Get the most out of your Nvidia card

Get the most out of your Nvidia card

So recently I decided to go ahead and upgrade my PC. It has been a while, and I love computers, especially enthusiast builds. My personal taste has always been two things: Intel for the CPU, and AMD for the GPU (graphics card). This time around, with Nvidia releasing a lot of different features, small and large, I decided to give them a try, despite my feeling that they were always a bit overpriced for the equal or greater performance that AMD supplied me with on the GPU front. I went just about as far as I could with budget and bought the EVGA GTX 780Ti superclocked (see pic below).

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Now if you are looking for specs and performance, you can find tons of great information (and what I personally use each time I build a custom rig) over at Tom’s Hardware. Specs, verses articles, and best “bang for your buck” information can all be found there, and far better than I am capable of providing. No, the real reason for what stimulated me to write this on a whim is my growing interest and excitement for the software that is provided with the Nvidia cards. If you want to get the most out of your Nvidia card, keep reading…

AMD Catalyst Control Center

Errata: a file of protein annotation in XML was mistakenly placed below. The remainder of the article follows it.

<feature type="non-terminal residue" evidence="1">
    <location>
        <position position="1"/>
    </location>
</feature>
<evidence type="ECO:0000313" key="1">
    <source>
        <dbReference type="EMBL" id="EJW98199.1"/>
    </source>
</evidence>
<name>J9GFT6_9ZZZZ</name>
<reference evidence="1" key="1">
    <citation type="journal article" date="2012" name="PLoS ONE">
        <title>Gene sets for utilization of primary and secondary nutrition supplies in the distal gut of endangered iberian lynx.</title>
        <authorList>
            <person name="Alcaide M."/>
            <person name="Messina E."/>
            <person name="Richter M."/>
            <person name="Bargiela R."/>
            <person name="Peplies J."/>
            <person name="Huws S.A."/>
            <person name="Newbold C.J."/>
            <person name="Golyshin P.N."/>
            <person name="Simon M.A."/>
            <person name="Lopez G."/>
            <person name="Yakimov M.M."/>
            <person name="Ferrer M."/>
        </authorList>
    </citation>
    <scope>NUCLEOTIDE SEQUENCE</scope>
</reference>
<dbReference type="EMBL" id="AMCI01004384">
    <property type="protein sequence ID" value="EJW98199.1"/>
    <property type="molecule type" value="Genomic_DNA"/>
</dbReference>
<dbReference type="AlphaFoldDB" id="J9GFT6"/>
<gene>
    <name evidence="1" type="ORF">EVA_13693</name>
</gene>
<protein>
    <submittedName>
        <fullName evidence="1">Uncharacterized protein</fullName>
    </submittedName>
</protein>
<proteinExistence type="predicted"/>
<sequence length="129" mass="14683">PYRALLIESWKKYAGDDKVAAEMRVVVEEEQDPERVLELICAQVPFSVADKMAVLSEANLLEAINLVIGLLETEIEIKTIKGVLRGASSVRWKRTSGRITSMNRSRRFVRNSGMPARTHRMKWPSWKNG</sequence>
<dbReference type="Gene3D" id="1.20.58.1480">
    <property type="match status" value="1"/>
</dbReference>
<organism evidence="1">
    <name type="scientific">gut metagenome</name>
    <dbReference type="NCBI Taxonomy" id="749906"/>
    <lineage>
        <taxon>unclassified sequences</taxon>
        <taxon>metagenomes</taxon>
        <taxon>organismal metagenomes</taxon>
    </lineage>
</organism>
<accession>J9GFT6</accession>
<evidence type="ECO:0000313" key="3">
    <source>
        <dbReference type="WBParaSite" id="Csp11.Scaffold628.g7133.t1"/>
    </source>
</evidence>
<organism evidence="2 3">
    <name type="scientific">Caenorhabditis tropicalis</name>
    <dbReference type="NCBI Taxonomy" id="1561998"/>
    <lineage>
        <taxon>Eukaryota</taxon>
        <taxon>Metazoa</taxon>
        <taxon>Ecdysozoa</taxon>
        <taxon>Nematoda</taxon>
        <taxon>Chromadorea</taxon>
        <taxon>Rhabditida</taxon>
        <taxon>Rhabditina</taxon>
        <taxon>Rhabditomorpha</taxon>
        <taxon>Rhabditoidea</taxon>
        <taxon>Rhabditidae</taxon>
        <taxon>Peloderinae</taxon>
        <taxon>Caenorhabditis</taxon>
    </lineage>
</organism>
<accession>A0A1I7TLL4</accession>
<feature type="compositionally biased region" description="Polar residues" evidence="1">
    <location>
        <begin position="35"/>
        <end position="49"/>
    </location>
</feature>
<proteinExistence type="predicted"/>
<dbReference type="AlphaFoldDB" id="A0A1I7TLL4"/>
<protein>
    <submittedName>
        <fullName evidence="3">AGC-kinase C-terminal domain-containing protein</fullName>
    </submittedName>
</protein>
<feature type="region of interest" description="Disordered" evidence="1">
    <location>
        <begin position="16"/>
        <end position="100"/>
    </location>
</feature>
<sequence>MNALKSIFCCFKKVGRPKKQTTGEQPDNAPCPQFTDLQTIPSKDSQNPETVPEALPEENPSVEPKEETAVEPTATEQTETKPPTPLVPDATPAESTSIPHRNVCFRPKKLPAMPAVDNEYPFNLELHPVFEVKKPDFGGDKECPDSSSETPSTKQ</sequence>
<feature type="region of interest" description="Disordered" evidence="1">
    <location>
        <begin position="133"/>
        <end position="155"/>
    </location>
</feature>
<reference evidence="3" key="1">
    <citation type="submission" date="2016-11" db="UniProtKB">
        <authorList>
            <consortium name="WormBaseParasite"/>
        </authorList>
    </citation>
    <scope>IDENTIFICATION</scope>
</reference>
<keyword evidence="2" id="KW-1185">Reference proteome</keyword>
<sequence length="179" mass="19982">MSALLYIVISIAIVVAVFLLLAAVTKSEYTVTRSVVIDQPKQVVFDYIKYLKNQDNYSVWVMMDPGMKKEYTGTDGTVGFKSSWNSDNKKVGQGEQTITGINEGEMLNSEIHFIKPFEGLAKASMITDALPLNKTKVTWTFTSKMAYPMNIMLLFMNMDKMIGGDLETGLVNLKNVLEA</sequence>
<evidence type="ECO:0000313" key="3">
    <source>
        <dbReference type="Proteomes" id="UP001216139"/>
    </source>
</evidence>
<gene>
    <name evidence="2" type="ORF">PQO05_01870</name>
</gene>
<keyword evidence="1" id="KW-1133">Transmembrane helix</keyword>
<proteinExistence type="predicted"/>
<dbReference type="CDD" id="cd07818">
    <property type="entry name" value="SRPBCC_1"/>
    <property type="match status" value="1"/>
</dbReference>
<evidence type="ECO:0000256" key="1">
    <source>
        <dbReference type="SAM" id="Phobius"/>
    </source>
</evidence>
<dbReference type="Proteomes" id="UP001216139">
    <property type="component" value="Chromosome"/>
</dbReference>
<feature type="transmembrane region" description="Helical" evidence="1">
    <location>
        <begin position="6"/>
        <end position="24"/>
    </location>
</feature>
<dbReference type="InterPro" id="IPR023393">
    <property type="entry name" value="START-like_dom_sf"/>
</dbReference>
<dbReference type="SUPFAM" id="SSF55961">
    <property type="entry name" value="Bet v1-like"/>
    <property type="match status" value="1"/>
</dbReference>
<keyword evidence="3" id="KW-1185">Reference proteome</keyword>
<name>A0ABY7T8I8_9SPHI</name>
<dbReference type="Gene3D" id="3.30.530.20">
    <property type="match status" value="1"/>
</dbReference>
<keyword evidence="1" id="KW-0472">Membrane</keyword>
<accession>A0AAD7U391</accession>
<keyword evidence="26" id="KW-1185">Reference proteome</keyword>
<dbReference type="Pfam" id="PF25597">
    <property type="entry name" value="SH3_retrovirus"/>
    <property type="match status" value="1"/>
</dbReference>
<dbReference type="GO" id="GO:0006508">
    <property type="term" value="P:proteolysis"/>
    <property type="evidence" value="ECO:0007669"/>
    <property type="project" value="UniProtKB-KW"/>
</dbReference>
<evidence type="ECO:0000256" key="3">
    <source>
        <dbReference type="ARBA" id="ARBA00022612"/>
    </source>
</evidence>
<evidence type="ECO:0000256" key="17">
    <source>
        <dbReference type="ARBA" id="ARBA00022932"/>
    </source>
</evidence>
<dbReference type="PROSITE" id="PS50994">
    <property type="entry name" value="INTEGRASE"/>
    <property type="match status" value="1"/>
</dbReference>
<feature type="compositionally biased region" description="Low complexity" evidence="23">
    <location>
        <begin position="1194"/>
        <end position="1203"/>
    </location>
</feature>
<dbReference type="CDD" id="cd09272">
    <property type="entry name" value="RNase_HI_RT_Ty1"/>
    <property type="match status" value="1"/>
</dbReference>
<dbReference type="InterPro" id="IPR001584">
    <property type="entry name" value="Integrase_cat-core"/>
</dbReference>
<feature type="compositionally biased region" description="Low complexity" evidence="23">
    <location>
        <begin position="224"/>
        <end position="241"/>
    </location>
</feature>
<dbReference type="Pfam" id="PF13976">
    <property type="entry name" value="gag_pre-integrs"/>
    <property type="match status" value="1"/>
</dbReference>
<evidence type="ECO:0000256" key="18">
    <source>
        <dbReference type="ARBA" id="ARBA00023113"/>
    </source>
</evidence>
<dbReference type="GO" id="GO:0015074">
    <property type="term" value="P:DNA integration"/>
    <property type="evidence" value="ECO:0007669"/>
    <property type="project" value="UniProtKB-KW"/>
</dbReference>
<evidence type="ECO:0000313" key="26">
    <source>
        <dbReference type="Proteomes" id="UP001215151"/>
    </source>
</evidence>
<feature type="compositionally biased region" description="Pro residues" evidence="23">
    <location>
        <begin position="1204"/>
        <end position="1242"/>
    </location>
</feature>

AMD Catalyst Software
AMD Catalyst Software

I would like to reinforce the fact that although I do love AMD cards, and they are great quality for the price, they have always had one huge draw back that I absolutely could never understand. The AMD Catalyst Control Center. Simply put, it’s supposed to be that one piece of software you use for all things that have to do with your card, so you do not have to scour the web for drivers, settings, update information on new drivers coming out etc. The CCC (Catalyst Control Center) was not just ugly, it was down right tedious in the way that nothing made sense. Sure, you could spend a lot of time using the settings, but for someone like me, even with my vast wealth of knowledge on computer hardware, GPU technology and settings have a way of confusing even the most up to date individual. The CCC did a terrible job at simplifying and helping you maintain your lower to higher end graphics card.

NVIDIA GeForce Experience

Driver information made easy.
Driver information made easy.

Without the shadow of a doubt, the GTX 780Ti is certainly a beastly card. Leaving the “spec’s world” behind and going for features, I was very impressed (and continue to become more impressed) by the NVIDIA GeForce Experience software that accompanies this card. Keep in mind, it’s not just this card but mostly all of the GeForce cards now. From the initial install I noticed many people on forums were having major issues with this software, as it seems relatively new. However, I can honestly say I have had not one single problem with it thus far, and it makes my life VASTLY easier when it comes to maintaining this card. The UI layout is extremely simple to understand, and one of my favorite parts about it, is the fact “Drivers” has its own (very obvious) tab within this software. Checking for updates and installing them is really made simple here.

Gaming optimization made easy